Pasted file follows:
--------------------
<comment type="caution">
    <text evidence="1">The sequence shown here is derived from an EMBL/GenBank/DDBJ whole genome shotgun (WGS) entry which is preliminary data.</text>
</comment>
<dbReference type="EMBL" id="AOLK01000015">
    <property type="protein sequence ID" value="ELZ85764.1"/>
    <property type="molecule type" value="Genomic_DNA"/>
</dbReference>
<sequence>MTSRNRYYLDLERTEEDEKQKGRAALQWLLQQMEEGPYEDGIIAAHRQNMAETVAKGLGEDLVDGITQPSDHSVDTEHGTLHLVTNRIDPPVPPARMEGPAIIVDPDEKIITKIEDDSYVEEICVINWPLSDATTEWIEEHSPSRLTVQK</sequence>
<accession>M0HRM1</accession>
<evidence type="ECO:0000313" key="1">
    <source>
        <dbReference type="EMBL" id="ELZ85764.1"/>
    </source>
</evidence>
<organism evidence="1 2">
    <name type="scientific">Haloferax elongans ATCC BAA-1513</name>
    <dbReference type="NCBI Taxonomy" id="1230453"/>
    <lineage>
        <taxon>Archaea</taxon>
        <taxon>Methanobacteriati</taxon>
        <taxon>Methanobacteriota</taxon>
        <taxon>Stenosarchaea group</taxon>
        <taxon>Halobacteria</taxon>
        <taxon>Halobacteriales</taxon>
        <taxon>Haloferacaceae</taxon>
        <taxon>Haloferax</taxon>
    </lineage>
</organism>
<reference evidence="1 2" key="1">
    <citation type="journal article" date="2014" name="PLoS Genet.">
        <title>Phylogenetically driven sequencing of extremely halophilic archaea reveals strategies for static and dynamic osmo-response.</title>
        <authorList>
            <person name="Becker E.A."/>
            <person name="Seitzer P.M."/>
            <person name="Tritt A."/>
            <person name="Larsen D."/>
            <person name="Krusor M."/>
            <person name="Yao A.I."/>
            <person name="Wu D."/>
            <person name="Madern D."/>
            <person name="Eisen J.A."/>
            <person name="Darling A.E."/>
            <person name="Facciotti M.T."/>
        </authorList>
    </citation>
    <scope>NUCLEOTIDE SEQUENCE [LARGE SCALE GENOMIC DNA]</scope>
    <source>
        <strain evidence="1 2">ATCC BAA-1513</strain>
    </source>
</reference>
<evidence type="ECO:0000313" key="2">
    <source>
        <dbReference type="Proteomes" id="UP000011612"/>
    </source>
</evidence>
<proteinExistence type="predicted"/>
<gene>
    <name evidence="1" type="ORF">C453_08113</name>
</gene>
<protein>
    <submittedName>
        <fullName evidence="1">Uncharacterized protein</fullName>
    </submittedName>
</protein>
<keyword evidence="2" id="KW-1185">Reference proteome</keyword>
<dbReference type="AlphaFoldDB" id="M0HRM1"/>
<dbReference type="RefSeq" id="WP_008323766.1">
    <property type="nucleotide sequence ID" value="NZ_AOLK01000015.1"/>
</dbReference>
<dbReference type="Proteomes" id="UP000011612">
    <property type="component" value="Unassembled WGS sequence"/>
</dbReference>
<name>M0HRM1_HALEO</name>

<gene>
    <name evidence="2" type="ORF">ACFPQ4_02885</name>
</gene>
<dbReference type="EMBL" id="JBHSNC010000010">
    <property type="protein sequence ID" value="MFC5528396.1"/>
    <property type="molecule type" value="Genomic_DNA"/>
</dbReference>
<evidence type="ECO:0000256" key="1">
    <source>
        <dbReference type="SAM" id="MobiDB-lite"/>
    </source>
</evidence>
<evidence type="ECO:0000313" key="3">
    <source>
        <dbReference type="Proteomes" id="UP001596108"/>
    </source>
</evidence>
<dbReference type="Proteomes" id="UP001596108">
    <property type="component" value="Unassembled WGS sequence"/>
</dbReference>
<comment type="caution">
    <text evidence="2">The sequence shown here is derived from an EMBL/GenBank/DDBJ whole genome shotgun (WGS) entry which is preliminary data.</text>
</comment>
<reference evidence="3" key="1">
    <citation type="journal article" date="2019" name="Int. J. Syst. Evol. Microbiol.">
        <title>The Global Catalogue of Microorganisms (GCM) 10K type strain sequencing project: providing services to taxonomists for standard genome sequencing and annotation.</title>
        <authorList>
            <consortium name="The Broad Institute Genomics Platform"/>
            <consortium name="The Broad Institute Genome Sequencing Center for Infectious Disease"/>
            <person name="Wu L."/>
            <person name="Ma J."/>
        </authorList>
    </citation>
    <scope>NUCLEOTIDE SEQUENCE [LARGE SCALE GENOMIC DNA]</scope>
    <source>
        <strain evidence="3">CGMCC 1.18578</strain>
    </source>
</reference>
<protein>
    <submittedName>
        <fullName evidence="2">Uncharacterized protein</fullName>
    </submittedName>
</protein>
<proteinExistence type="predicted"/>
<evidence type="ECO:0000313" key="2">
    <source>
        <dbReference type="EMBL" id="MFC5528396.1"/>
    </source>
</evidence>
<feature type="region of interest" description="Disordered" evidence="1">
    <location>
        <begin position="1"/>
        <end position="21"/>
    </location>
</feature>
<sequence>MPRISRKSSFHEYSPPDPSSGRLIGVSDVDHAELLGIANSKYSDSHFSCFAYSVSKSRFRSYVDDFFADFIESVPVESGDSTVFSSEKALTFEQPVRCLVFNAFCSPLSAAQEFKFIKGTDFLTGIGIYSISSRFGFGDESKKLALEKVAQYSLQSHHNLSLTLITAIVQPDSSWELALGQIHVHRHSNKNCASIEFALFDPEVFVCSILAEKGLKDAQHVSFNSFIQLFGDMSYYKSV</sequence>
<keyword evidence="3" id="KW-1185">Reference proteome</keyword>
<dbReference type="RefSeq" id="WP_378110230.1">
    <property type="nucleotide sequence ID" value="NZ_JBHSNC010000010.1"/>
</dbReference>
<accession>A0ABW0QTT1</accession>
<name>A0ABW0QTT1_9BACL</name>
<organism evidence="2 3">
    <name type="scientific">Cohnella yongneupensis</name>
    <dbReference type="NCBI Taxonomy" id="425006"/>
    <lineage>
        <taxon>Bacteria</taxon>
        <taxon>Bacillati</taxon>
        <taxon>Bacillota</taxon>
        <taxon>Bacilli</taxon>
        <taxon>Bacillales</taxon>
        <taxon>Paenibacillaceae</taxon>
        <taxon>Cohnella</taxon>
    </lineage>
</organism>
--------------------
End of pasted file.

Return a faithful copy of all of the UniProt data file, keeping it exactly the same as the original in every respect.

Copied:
<comment type="caution">
    <text evidence="1">The sequence shown here is derived from an EMBL/GenBank/DDBJ whole genome shotgun (WGS) entry which is preliminary data.</text>
</comment>
<dbReference type="EMBL" id="AOLK01000015">
    <property type="protein sequence ID" value="ELZ85764.1"/>
    <property type="molecule type" value="Genomic_DNA"/>
</dbReference>
<sequence>MTSRNRYYLDLERTEEDEKQKGRAALQWLLQQMEEGPYEDGIIAAHRQNMAETVAKGLGEDLVDGITQPSDHSVDTEHGTLHLVTNRIDPPVPPARMEGPAIIVDPDEKIITKIEDDSYVEEICVINWPLSDATTEWIEEHSPSRLTVQK</sequence>
<accession>M0HRM1</accession>
<evidence type="ECO:0000313" key="1">
    <source>
        <dbReference type="EMBL" id="ELZ85764.1"/>
    </source>
</evidence>
<organism evidence="1 2">
    <name type="scientific">Haloferax elongans ATCC BAA-1513</name>
    <dbReference type="NCBI Taxonomy" id="1230453"/>
    <lineage>
        <taxon>Archaea</taxon>
        <taxon>Methanobacteriati</taxon>
        <taxon>Methanobacteriota</taxon>
        <taxon>Stenosarchaea group</taxon>
        <taxon>Halobacteria</taxon>
        <taxon>Halobacteriales</taxon>
        <taxon>Haloferacaceae</taxon>
        <taxon>Haloferax</taxon>
    </lineage>
</organism>
<reference evidence="1 2" key="1">
    <citation type="journal article" date="2014" name="PLoS Genet.">
        <title>Phylogenetically driven sequencing of extremely halophilic archaea reveals strategies for static and dynamic osmo-response.</title>
        <authorList>
            <person name="Becker E.A."/>
            <person name="Seitzer P.M."/>
            <person name="Tritt A."/>
            <person name="Larsen D."/>
            <person name="Krusor M."/>
            <person name="Yao A.I."/>
            <person name="Wu D."/>
            <person name="Madern D."/>
            <person name="Eisen J.A."/>
            <person name="Darling A.E."/>
            <person name="Facciotti M.T."/>
        </authorList>
    </citation>
    <scope>NUCLEOTIDE SEQUENCE [LARGE SCALE GENOMIC DNA]</scope>
    <source>
        <strain evidence="1 2">ATCC BAA-1513</strain>
    </source>
</reference>
<evidence type="ECO:0000313" key="2">
    <source>
        <dbReference type="Proteomes" id="UP000011612"/>
    </source>
</evidence>
<proteinExistence type="predicted"/>
<gene>
    <name evidence="1" type="ORF">C453_08113</name>
</gene>
<protein>
    <submittedName>
        <fullName evidence="1">Uncharacterized protein</fullName>
    </submittedName>
</protein>
<keyword evidence="2" id="KW-1185">Reference proteome</keyword>
<dbReference type="AlphaFoldDB" id="M0HRM1"/>
<dbReference type="RefSeq" id="WP_008323766.1">
    <property type="nucleotide sequence ID" value="NZ_AOLK01000015.1"/>
</dbReference>
<dbReference type="Proteomes" id="UP000011612">
    <property type="component" value="Unassembled WGS sequence"/>
</dbReference>
<name>M0HRM1_HALEO</name>

<gene>
    <name evidence="2" type="ORF">ACFPQ4_02885</name>
</gene>
<dbReference type="EMBL" id="JBHSNC010000010">
    <property type="protein sequence ID" value="MFC5528396.1"/>
    <property type="molecule type" value="Genomic_DNA"/>
</dbReference>
<evidence type="ECO:0000256" key="1">
    <source>
        <dbReference type="SAM" id="MobiDB-lite"/>
    </source>
</evidence>
<evidence type="ECO:0000313" key="3">
    <source>
        <dbReference type="Proteomes" id="UP001596108"/>
    </source>
</evidence>
<dbReference type="Proteomes" id="UP001596108">
    <property type="component" value="Unassembled WGS sequence"/>
</dbReference>
<comment type="caution">
    <text evidence="2">The sequence shown here is derived from an EMBL/GenBank/DDBJ whole genome shotgun (WGS) entry which is preliminary data.</text>
</comment>
<reference evidence="3" key="1">
    <citation type="journal article" date="2019" name="Int. J. Syst. Evol. Microbiol.">
        <title>The Global Catalogue of Microorganisms (GCM) 10K type strain sequencing project: providing services to taxonomists for standard genome sequencing and annotation.</title>
        <authorList>
            <consortium name="The Broad Institute Genomics Platform"/>
            <consortium name="The Broad Institute Genome Sequencing Center for Infectious Disease"/>
            <person name="Wu L."/>
            <person name="Ma J."/>
        </authorList>
    </citation>
    <scope>NUCLEOTIDE SEQUENCE [LARGE SCALE GENOMIC DNA]</scope>
    <source>
        <strain evidence="3">CGMCC 1.18578</strain>
    </source>
</reference>
<protein>
    <submittedName>
        <fullName evidence="2">Uncharacterized protein</fullName>
    </submittedName>
</protein>
<proteinExistence type="predicted"/>
<evidence type="ECO:0000313" key="2">
    <source>
        <dbReference type="EMBL" id="MFC5528396.1"/>
    </source>
</evidence>
<feature type="region of interest" description="Disordered" evidence="1">
    <location>
        <begin position="1"/>
        <end position="21"/>
    </location>
</feature>
<sequence>MPRISRKSSFHEYSPPDPSSGRLIGVSDVDHAELLGIANSKYSDSHFSCFAYSVSKSRFRSYVDDFFADFIESVPVESGDSTVFSSEKALTFEQPVRCLVFNAFCSPLSAAQEFKFIKGTDFLTGIGIYSISSRFGFGDESKKLALEKVAQYSLQSHHNLSLTLITAIVQPDSSWELALGQIHVHRHSNKNCASIEFALFDPEVFVCSILAEKGLKDAQHVSFNSFIQLFGDMSYYKSV</sequence>
<keyword evidence="3" id="KW-1185">Reference proteome</keyword>
<dbReference type="RefSeq" id="WP_378110230.1">
    <property type="nucleotide sequence ID" value="NZ_JBHSNC010000010.1"/>
</dbReference>
<accession>A0ABW0QTT1</accession>
<name>A0ABW0QTT1_9BACL</name>
<organism evidence="2 3">
    <name type="scientific">Cohnella yongneupensis</name>
    <dbReference type="NCBI Taxonomy" id="425006"/>
    <lineage>
        <taxon>Bacteria</taxon>
        <taxon>Bacillati</taxon>
        <taxon>Bacillota</taxon>
        <taxon>Bacilli</taxon>
        <taxon>Bacillales</taxon>
        <taxon>Paenibacillaceae</taxon>
        <taxon>Cohnella</taxon>
    </lineage>
</organism>